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The state health department is responding to a spike in whooping cough cases and is now recommending pertussis vaccines for more age groups.
From July 1 through November 13 of this year, 229 pertussis cases have been reported, compared to the 2007-2009 average of 77 cases per year during the same calendar period. These cases have increased the most in children 11-14 and 7-10 years of age, but smaller increases have been observed in other age groups as well. However, rates are lower in children less than 6 months old during that same time period the three previous years.
Pertussis during early infancy frequently is severe and potentially fatal. To listen to an example of whooping cough in a 3-year-old, CLICK HERE.
The Colorado Department of Public Health and Environment is recommending the following:
• DTaP (Diphtheria, Tetanus and Pertussis) vaccination of all infants at 2, 4 and 6 months
• DTaP vaccination booster for all children at age 12-15 months
• DTaP vaccination booster for all children at age 4-6 years
• Tdap (Tetanus, Diphtheria and Pertussis) vaccination booster for all adolescents at age 11-12 years
• Tdap vaccination booster for adolescents 13-18 years (who have not received a Tdap booster)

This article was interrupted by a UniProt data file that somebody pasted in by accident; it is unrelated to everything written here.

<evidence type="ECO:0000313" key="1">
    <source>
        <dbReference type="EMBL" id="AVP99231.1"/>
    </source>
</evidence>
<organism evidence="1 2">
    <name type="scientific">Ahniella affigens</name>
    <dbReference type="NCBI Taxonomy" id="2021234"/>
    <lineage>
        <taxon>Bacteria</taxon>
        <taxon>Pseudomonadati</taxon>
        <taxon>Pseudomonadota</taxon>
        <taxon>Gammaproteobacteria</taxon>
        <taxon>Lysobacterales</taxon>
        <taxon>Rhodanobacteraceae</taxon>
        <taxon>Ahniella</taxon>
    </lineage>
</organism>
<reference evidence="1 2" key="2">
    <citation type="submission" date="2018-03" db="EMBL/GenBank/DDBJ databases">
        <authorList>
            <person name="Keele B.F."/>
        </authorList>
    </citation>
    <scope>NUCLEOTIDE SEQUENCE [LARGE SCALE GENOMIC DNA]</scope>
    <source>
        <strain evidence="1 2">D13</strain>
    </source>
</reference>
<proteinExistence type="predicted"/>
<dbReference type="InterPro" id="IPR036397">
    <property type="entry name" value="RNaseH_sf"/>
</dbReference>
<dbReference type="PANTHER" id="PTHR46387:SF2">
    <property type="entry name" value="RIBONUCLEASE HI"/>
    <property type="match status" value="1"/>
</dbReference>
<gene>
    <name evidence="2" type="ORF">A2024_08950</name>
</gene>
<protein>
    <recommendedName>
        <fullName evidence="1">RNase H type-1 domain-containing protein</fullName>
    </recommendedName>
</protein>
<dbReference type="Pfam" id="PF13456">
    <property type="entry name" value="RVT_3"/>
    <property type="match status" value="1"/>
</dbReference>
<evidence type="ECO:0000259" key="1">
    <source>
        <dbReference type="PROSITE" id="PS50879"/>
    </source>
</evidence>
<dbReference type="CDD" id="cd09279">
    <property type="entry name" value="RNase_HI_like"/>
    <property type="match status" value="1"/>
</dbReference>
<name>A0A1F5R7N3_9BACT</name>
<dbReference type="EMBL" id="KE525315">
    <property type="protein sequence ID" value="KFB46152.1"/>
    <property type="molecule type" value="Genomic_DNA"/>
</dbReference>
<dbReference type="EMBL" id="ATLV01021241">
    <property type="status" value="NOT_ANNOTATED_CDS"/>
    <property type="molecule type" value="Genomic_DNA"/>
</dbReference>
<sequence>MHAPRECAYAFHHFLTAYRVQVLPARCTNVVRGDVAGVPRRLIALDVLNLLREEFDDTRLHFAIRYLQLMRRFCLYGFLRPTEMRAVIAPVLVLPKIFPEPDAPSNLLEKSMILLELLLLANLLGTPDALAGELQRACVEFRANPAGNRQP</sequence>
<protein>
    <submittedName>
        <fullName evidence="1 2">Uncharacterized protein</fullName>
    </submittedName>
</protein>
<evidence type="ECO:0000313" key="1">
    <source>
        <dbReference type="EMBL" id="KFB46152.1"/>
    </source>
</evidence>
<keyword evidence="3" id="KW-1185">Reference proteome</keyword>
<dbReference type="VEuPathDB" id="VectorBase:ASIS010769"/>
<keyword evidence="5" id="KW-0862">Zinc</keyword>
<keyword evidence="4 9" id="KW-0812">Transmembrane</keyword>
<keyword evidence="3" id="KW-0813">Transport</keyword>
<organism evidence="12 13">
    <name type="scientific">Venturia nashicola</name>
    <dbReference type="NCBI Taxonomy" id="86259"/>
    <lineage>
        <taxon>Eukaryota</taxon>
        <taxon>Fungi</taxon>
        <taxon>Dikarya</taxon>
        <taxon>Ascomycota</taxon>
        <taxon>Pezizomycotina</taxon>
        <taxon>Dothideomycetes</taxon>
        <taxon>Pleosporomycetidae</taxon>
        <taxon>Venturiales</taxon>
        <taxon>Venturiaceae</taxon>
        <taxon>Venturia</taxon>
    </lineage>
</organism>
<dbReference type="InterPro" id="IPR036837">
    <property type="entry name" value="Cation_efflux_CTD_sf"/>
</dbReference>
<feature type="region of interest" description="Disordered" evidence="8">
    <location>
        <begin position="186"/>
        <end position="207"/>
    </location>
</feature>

• Tdap vaccination booster for adults less than 65 years old
In addition, people who are caring for an infant or are a member of a household with an infant, should be vaccinated. This includes
• all adult infant care providers with Tdap vaccine including adults age 65 and older;
• underimmunized preadolescents (ages 7-10 years) with Tdap vaccine.
"Joni Reynolds, director the state’s Immunization Program at the Department of Public Health and Environment, said, “Pertussis is a highly contagious disease, making unimmunized or incompletely immunized infants particularly vulnerable. By vaccinating family members and those who live or work around these young children, we better protect infants and young children.”
Reynolds explained that pertussis affects the airways and may be milder in adolescents and adults, especially those who have been vaccinated. However, pertussis can cause severe illness especially in young infants, and in rare cases can be fatal. Babies cannot begin the first of the three recommended pertussis infant vaccinations until they are at least 6 weeks old.
Since Sept. 1, the largest numbers of pertussis cases in Colorado have been reported from Jefferson and Arapahoe counties, followed by Pueblo, Boulder, Denver, Adams, Douglas, Weld and El Paso counties. For all these counties, the recent numbers of reported cases show a substantial increase over the past two years for the same calendar period. A number of smaller counties that usually report no pertussis cases for this time period have reported small numbers of cases since the beginning of September."
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